This study revealed a diverse Pseudomonas spp. population in raw milk. In the dairy, milk is usually stored at temperatures below 7°C before processing. This temperature does not prevent the growth and proteolytic activity of Pseudomonas spp. in raw milk. Although all the Pseudomonas isolates could grow between 2°C and 10°C, proteolytic activity decreased when the milk storage temperature was reduced from 10°C to 2°C. There was no relation between specific Pseudomonas spp. and proteolytic activity. Low storage temperature and short periods before processing (within 48 h) could reduce peptidase production of Pseudomonas spp., but milking hygiene should also be properly controlled. It is necessary to acquire more information on Pseudomonas spp. with proteolytic activity and to develop sensitive and efficient tools to monitor for the presence of peptidases in raw milk.
LM performed the major experiments and wrote the manuscript. YZ did many work in experiments and helped in writing. HL helped in the research and writing. SZ and JW gave the help in research plans. NZ is the corresponding author.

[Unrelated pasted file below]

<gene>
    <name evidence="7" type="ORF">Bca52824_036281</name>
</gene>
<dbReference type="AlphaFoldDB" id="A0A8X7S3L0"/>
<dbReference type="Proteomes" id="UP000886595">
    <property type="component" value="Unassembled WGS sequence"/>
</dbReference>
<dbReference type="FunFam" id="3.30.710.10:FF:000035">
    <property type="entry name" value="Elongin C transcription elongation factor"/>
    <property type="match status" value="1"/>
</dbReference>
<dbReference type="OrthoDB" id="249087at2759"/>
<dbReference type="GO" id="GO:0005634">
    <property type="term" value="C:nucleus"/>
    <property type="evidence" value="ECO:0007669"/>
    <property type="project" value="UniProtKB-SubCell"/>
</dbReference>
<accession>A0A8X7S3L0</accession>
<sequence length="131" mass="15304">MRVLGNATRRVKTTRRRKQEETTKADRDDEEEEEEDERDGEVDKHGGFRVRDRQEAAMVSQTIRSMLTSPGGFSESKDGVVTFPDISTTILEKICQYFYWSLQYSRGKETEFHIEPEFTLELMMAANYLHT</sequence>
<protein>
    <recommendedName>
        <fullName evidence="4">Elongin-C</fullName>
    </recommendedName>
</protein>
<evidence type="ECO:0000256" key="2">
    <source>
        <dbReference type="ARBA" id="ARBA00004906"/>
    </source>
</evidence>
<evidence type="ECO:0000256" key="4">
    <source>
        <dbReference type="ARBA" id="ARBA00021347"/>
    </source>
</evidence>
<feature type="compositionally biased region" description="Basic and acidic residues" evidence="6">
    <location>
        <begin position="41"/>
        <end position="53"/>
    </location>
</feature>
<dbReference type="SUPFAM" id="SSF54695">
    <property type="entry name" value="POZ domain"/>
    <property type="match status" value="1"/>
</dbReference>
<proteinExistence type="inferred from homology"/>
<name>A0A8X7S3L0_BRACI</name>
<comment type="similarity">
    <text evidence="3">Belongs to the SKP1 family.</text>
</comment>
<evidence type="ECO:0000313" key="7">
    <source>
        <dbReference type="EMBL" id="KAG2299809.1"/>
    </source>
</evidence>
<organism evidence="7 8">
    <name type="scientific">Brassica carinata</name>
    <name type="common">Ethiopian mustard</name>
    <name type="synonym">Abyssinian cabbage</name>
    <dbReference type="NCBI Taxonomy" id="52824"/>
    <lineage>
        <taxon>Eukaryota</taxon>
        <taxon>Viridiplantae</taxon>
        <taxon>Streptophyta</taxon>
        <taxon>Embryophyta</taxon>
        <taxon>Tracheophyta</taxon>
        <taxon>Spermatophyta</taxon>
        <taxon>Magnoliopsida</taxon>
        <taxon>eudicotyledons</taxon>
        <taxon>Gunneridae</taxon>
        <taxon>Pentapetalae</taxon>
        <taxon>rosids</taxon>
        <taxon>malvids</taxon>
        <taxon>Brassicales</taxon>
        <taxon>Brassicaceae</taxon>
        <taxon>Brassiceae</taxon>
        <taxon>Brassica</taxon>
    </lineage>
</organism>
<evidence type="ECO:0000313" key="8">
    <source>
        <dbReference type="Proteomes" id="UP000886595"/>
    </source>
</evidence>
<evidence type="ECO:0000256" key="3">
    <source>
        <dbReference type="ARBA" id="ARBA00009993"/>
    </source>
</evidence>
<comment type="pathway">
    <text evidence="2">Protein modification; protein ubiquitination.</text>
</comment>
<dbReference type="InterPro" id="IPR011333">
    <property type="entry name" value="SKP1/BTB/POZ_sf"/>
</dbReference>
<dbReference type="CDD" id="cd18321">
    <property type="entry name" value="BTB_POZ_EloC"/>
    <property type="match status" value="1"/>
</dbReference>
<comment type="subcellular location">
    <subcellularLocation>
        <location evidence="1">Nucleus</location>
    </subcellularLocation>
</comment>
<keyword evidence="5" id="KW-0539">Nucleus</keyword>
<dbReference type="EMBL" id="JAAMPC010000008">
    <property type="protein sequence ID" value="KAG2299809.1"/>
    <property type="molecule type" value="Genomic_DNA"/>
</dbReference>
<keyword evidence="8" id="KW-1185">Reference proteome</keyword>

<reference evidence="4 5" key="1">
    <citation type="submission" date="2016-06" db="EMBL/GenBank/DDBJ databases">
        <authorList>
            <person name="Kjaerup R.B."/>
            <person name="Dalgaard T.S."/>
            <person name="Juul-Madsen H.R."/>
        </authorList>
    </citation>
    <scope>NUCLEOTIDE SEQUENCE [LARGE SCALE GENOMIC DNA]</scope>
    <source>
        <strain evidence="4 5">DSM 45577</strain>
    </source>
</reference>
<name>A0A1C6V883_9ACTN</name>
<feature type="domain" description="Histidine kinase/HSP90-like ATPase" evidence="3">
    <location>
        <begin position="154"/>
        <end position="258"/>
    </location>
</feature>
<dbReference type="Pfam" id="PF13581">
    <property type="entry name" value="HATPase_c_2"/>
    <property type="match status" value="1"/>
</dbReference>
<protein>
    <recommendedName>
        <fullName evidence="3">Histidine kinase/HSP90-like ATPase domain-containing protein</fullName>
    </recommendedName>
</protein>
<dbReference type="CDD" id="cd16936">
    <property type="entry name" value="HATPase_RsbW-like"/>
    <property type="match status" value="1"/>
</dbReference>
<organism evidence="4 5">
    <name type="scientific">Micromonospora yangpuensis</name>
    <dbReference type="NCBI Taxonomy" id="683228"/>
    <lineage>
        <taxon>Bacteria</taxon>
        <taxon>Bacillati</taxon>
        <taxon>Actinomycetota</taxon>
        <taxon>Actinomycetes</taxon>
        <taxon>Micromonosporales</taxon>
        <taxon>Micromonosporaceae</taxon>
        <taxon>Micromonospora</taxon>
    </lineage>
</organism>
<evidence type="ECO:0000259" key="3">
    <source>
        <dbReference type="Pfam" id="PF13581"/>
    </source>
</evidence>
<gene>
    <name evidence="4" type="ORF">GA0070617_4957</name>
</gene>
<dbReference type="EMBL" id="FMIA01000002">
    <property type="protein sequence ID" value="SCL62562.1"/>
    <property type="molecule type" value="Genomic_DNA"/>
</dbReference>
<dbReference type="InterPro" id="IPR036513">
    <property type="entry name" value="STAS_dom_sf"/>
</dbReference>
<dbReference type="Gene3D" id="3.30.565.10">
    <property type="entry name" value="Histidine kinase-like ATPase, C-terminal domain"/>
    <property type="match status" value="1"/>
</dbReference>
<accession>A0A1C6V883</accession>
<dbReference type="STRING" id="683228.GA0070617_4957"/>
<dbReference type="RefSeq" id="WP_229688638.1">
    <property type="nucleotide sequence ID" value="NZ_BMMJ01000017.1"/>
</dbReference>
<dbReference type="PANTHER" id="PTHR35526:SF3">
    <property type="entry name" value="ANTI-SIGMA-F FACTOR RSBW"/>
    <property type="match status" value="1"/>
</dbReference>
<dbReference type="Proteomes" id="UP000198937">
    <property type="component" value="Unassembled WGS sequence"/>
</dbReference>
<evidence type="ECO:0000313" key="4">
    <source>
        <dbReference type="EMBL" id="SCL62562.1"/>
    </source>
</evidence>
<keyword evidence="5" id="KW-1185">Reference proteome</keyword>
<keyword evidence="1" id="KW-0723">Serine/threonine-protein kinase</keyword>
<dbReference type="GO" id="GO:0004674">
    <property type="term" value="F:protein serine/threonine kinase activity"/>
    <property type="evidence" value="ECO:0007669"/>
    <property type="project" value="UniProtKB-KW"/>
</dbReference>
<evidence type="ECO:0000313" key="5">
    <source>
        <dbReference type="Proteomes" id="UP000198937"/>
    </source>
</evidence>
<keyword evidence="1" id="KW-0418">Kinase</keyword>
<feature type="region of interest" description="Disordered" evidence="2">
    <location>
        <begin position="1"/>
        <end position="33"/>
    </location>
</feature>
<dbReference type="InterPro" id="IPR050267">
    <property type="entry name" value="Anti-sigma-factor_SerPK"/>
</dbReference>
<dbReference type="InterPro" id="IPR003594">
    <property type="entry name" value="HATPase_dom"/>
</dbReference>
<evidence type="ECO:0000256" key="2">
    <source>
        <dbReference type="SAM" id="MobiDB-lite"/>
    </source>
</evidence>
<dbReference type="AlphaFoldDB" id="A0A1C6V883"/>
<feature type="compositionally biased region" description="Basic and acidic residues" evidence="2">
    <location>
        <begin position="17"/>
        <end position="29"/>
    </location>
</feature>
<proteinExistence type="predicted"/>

The research was supported by Project of Risk Assessment on Raw Milk [grant no. GJFP2017008], Fundamental Research Funds for the Central Non-profit Research Institution [grant no. 2015ywf-zd-3], Special Fund for Agro-scientific Research in the Public Interest [grant no. 201403071], the Agricultural Science and Technology Innovation Program [grant no. ASTIP-IAS12], China, and the Modern Agro-Industry Technology Research System of the China [CARS-37].
Conflict of Interest Statement
The authors declare that the research was conducted in the absence of any commercial or financial relationships that could be construed as a potential conflict of interest.
The Supplementary Material for this article can be found online at: https://www.frontiersin.org/articles/10.3389/fmicb.2017.02158/full#supplementary-material